“Bye.” Lucy watched her friend dunk her cup into a garbage bin and hurry back up the sidewalk, disappearing into the bookstore. Then Lucy pulled her phone from her pocket and checked the time. There were still twenty minutes left in her lunch hour. Plenty of time to be productive.

Drawing her bag onto the table, Lucy pulled out her planner and her pencil case. She flipped the planner open to the following month and busied herself tracing perfect boxes with a straight-edge, and then highlighting each square the appropriate color. Purple for spinning classes, neon yellow for her dentist appointment, green for trips to the market, and so on. There. Now her near future was all planned out to a tee, just the way she liked it. A sense of deep relief swept over Lucy as she looked at all the squares, and she let out a contented sigh. Then she flipped back a few pages and saw the bright orange squiggles Jessica had drawn around Wednesday, October thirtieth. MY PARTY, she’d written in giant bubble letters.

Lucy chuckled. Her best friend’s words rang in her head. He likes you. I can tell. You should invite him.

Would Aaron actually come to the party if Lucy asked him, she wondered? Maybe. But only because he seemed determined to eventually go out with every woman in the city.

In the eight months she’d worked for him, Lucy had seen her boss go out on what felt like roughly a million dates with roughly a million different women, intimating he accepted every invitation that ever crossed his desk. But not a single one of Aaron’s dates had ever been a dishwater blonde with brown eyes who wore glasses and sweater-sets over their jeans the way Lucy did. His companions had all looked like fashion models straight from the pages of Vogue—raven-haired, jewel-eyed beauties in tailored, expensive outfits and alarmingly high heels. Not that Lucy begrudged Aaron those dates. He was gorgeous. Why shouldn’t he want to surround himself with equally attractive people?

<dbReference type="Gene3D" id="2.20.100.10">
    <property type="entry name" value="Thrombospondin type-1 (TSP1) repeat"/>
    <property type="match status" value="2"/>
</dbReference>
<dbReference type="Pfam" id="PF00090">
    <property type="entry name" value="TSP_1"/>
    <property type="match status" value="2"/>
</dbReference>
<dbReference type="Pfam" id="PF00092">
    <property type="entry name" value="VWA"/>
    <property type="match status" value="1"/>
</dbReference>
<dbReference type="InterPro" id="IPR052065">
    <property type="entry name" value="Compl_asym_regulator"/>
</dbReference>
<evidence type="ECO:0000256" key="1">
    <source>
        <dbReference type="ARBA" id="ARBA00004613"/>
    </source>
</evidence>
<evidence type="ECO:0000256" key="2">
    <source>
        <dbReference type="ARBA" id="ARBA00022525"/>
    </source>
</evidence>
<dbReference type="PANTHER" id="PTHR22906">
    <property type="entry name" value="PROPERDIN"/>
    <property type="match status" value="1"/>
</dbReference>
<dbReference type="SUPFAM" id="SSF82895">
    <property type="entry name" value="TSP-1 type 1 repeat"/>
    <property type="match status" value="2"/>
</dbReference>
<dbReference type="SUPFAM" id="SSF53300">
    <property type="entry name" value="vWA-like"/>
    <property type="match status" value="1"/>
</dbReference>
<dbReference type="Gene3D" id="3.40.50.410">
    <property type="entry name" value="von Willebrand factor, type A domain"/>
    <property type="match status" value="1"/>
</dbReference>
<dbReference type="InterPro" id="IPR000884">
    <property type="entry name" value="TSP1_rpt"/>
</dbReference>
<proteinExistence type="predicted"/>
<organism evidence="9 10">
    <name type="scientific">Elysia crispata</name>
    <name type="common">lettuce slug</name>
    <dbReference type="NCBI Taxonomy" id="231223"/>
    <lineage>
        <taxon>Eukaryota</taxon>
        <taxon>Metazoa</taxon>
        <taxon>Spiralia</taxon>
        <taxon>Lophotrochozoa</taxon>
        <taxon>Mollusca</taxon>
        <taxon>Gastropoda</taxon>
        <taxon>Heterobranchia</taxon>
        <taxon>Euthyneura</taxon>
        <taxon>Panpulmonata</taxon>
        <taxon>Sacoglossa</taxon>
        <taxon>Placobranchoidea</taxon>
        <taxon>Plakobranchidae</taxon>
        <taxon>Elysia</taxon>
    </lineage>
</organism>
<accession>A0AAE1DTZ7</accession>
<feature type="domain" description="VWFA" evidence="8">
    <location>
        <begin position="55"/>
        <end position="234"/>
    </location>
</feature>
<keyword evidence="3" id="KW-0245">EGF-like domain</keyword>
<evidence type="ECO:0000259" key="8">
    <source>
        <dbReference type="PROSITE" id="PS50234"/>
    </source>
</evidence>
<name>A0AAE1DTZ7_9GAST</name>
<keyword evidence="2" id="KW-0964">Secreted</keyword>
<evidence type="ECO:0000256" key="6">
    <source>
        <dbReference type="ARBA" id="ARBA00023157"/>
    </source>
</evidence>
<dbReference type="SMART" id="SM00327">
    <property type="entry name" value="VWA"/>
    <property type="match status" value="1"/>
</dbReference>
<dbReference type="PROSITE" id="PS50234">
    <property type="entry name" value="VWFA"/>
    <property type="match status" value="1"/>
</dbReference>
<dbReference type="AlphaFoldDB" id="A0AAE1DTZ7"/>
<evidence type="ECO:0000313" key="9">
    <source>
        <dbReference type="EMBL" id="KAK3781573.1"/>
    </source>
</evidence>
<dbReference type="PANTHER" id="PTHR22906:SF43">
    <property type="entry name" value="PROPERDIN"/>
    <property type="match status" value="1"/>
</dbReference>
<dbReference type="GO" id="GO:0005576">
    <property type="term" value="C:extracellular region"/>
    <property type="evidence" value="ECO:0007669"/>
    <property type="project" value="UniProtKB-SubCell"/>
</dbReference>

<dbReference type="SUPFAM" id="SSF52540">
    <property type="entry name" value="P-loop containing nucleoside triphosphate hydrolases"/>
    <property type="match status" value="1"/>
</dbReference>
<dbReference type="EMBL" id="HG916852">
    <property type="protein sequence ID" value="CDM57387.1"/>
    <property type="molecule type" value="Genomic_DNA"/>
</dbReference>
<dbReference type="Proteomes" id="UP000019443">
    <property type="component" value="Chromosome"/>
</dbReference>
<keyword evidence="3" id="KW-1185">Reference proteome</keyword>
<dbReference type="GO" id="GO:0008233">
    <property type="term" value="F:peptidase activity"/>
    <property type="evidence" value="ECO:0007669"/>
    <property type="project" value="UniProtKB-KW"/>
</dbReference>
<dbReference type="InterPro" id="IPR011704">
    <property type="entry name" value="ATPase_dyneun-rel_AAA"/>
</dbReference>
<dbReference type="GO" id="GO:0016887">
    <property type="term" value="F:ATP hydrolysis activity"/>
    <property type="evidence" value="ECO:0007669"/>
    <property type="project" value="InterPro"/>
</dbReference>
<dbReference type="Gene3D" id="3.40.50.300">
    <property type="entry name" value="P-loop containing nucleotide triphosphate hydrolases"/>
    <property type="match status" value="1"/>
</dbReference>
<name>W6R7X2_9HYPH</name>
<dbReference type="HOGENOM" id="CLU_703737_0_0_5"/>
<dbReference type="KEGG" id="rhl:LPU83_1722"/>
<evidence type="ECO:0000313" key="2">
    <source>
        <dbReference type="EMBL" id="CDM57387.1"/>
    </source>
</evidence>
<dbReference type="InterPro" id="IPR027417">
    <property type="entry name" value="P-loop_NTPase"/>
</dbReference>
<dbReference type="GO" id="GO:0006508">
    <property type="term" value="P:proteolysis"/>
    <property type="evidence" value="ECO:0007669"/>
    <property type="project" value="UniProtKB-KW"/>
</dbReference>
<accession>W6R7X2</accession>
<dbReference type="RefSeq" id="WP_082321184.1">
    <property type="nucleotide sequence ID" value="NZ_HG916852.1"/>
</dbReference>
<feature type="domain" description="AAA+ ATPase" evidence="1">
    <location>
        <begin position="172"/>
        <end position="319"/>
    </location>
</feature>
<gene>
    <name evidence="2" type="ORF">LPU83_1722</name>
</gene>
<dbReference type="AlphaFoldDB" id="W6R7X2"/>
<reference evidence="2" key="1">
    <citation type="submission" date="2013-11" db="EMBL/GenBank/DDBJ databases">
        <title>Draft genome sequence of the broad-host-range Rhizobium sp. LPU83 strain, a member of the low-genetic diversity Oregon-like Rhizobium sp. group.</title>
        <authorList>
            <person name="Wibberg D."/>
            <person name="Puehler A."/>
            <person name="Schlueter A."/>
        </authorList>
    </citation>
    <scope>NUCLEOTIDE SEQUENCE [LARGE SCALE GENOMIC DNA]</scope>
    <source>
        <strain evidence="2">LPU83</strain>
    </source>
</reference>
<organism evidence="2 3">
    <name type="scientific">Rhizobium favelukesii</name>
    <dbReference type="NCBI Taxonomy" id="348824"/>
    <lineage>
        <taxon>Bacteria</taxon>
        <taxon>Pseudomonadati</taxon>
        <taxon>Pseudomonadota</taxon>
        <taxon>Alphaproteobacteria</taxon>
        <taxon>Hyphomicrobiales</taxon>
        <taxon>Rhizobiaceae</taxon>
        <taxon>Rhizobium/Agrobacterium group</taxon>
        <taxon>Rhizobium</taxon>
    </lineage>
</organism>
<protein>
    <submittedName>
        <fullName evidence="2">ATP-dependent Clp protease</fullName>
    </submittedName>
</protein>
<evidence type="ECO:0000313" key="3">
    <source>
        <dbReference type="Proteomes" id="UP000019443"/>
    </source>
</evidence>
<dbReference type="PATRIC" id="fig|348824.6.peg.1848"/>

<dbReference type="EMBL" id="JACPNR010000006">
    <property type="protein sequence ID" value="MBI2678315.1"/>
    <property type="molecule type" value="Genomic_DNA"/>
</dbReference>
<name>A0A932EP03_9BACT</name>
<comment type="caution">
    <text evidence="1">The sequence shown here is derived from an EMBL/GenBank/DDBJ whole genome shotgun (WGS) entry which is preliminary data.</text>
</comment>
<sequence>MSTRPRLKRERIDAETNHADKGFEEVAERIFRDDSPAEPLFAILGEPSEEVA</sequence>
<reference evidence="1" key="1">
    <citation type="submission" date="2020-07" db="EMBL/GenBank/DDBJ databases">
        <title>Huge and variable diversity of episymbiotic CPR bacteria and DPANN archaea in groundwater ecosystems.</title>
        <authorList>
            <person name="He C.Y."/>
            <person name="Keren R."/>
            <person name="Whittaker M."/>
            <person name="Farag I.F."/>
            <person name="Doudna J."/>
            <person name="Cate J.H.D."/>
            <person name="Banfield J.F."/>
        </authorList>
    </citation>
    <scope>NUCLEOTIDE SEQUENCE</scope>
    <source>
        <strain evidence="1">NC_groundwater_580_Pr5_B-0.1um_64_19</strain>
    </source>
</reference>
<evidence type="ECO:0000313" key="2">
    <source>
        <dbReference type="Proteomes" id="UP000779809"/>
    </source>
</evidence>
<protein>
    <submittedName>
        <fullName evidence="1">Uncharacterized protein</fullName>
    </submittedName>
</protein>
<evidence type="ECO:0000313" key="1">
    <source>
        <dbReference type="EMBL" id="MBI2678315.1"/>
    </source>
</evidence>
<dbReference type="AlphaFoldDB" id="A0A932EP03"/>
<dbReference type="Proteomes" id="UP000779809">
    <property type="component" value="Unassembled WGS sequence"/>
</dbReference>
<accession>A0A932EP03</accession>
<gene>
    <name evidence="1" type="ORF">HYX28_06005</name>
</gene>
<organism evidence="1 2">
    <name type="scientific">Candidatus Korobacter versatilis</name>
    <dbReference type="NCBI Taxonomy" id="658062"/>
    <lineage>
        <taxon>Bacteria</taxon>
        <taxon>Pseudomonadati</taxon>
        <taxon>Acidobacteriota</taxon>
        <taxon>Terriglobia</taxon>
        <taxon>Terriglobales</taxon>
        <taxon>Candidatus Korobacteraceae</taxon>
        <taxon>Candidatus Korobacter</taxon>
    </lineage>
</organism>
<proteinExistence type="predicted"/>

Feeling suddenly deflated, Lucy clapped shut her planner, gathered her supplies, and chucked everything into her tote bag. She cleaned up her trash and headed up the sidewalk, back toward Acray-Sys. It took only a few minutes for her to reach the campus of tall, featureless white buildings, and soon Lucy was swiping her ID badge against the door, zooming up several floors in the elevator, and heading back to her desk. As she rounded the corner to her office, however, she ran straight into a brick wall.

“Oh!” She gasped as the tote bag flew off her arm. It landed on the floor, spewing all its contents. Her pencil case popped open, and pens and highlighters jumped out across the drab institutional carpeting, rolling in every direction.

“Oh, geez, Lucy, I’m so sorry,” the walking wall said. “Didn’t see you there.” Strong hands caught her by the upper arms and steadied her.

Lucy looked up to see a broad torso filling out a starched white dress shirt and, above that, a handsome face staring down at her with concern. The face featured soulful hazel eyes and a strong, straight nose, a firm jawline, and sensuous lips. The light brown hair above the face was cut short, mussed as though its owner had recently been running his fingers through it. Leaving it tousled just enough to make him look appealingly disreputable.